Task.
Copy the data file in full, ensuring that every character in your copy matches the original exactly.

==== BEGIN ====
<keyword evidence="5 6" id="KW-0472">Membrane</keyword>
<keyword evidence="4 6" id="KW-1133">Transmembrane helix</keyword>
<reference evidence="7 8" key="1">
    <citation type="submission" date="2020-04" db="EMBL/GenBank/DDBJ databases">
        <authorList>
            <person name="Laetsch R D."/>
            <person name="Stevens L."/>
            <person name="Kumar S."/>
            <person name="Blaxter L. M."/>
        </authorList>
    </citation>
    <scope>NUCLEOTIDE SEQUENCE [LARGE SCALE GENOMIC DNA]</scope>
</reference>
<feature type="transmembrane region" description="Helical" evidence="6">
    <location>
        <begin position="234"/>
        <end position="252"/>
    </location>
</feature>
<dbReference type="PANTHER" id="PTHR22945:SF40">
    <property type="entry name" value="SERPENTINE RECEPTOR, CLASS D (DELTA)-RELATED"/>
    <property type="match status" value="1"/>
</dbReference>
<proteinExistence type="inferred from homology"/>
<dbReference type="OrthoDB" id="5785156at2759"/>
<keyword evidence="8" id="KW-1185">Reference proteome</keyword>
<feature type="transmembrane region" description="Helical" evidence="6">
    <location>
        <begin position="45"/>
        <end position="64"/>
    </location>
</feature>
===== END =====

<keyword evidence="5 6" id="KW-0472">Membrane</keyword>
<keyword evidence="4 6" id="KW-1133">Transmembrane helix</keyword>
<reference evidence="7 8" key="1">
    <citation type="submission" date="2020-04" db="EMBL/GenBank/DDBJ databases">
        <authorList>
            <person name="Laetsch R D."/>
            <person name="Stevens L."/>
            <person name="Kumar S."/>
            <person name="Blaxter L. M."/>
        </authorList>
    </citation>
    <scope>NUCLEOTIDE SEQUENCE [LARGE SCALE GENOMIC DNA]</scope>
</reference>
<feature type="transmembrane region" description="Helical" evidence="6">
    <location>
        <begin position="234"/>
        <end position="252"/>
    </location>
</feature>
<dbReference type="PANTHER" id="PTHR22945:SF40">
    <property type="entry name" value="SERPENTINE RECEPTOR, CLASS D (DELTA)-RELATED"/>
    <property type="match status" value="1"/>
</dbReference>
<proteinExistence type="inferred from homology"/>
<dbReference type="OrthoDB" id="5785156at2759"/>
<keyword evidence="8" id="KW-1185">Reference proteome</keyword>
<feature type="transmembrane region" description="Helical" evidence="6">
    <location>
        <begin position="45"/>
        <end position="64"/>
    </location>
</feature>